Per the National Center on Intensive Intervention (2016), any implementation of explicit, systematic instruction should include six components: an advance organizer (i.e., lesson objective and its relevance to everyday life), assessment of background knowledge (i.e., prerequisite skills needed to be successful with the new concept), modeling, guided practice with the bulk of instruction occurring here, independent practice, and maintenance. Maintenance involves distributed practice assessments on a specific skill, strategy, or concept at regularly scheduled intervals, and may include cumulative practice (pp. 3-4).
Secondary prevention strategies that might work at this level include goal setting, self-monitoring of task completion and work quality, computer-assisted instruction, concrete representations of numbers and number concepts, and reinforcement. However, unresponsive students might yet need the tertiary level of intervention (Fuchs & Fuchs, 2001).
Primary and secondary preventions have not been successful for the group of students needing tertiary prevention. This level, also known as intervention, is typically performed by special educators who employ of a broader range of instructional strategies that might not be feasible within a regular classroom setting. Intervention is characterized by three principles (Fuchs & Fuchs, 2001, pp. 91-93):
According to Kristine Augustyniak, Jacqueline Murphy, and Donna Phillips (2005), the current emphasis on targeted interventions for students makes it important for educators to refine their knowledge of the different learning disabilities and how they might be manifested in children. The federal government’s current classification system includes reading, language arts, and mathematics as three specific areas of deficit. The government presumes the disabilities are associated with a central nervous system dysfunction.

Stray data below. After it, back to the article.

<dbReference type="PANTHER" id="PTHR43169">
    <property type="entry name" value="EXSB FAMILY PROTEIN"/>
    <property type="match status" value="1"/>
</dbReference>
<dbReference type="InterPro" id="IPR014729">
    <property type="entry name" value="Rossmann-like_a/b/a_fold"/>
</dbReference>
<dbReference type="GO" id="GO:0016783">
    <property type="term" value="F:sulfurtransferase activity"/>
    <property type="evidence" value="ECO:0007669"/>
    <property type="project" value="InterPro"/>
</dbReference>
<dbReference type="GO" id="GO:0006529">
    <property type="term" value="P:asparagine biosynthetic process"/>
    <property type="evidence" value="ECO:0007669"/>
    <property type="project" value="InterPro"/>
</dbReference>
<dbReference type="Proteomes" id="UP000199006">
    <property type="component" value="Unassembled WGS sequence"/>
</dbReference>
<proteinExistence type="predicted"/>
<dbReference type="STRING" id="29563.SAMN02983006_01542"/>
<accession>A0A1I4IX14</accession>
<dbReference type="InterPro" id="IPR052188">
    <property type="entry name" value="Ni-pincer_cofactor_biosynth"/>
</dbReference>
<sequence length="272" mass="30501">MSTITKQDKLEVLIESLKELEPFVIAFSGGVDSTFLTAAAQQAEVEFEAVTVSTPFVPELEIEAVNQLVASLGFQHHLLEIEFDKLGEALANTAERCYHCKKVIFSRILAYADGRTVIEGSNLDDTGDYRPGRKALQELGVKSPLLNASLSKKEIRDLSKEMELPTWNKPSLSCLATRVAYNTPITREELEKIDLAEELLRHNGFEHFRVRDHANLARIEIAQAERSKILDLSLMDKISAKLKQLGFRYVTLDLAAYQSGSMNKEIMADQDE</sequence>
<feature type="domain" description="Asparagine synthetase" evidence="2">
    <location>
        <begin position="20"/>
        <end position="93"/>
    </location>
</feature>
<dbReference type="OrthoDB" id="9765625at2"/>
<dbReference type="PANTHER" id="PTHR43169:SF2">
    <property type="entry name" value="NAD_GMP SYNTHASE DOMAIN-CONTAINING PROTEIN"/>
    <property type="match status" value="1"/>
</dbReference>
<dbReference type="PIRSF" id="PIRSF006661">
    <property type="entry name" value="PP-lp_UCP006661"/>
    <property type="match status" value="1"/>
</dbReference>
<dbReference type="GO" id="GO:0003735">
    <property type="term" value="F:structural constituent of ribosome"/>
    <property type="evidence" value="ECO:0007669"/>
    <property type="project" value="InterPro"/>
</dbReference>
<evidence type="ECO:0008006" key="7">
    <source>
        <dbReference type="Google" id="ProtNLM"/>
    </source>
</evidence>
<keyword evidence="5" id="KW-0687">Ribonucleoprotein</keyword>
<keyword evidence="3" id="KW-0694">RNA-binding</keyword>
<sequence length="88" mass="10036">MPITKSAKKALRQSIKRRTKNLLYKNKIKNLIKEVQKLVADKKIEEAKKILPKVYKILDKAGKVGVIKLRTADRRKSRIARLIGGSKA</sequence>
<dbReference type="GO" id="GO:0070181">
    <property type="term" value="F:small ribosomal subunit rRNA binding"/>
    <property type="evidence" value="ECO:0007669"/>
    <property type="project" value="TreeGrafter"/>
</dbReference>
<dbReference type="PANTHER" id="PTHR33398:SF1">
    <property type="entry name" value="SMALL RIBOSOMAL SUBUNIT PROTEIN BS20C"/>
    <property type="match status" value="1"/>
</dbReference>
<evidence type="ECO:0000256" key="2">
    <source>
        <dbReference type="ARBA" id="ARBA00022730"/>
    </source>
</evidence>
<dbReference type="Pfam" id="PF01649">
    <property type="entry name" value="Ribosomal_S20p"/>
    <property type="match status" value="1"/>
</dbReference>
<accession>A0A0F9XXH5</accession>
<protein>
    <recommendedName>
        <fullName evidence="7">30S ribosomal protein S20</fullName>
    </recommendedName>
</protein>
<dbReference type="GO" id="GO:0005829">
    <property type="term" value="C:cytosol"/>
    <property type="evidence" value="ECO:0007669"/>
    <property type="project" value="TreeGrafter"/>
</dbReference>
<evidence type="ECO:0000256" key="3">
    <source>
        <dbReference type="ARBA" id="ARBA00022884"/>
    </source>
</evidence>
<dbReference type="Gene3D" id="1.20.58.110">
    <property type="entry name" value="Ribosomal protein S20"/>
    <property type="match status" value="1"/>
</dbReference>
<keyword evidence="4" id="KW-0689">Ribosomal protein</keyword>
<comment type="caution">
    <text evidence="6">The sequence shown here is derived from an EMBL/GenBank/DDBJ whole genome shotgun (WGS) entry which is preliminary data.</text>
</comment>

In Psychological Perspectives in Assessing Mathematics Learning Needs, Augustyiak, Murphy, and Phillips (2005) discussed relevant factors in learning mathematics and proposed several teaching strategies that may prove helpful for learners with hypothesized primary skill deficits in mathematics. Their suggested strategies are summarized in Table 1 below.
Research in developmental, cognitive, social, and neuro-psychology has shed light on factors related to learning mathematics and the nature of math learning disability (MLD). Typically, students with MLD require over-learning to retain skills required in math.
Developing numerical skills involves specialized arithmetic language, comprehension of quantity, reasoning, and an ability to convert words (verbal or written) and visual forms into symbols and vice-versa. A visual-spatial impairment “is often evidenced as problems in discriminating between similar letters, copying shapes and figures, using computerized answer sheets, making sense of graphs and charts, and lining up numbers in math problems.” Those with spatial acalculia might rotate or omit numbers, misread arithmetic signs, have difficulty with lining up numbers in columns and placing of decimals. (Augustyniak, Murphy, & Phillips, 2005, p. 279).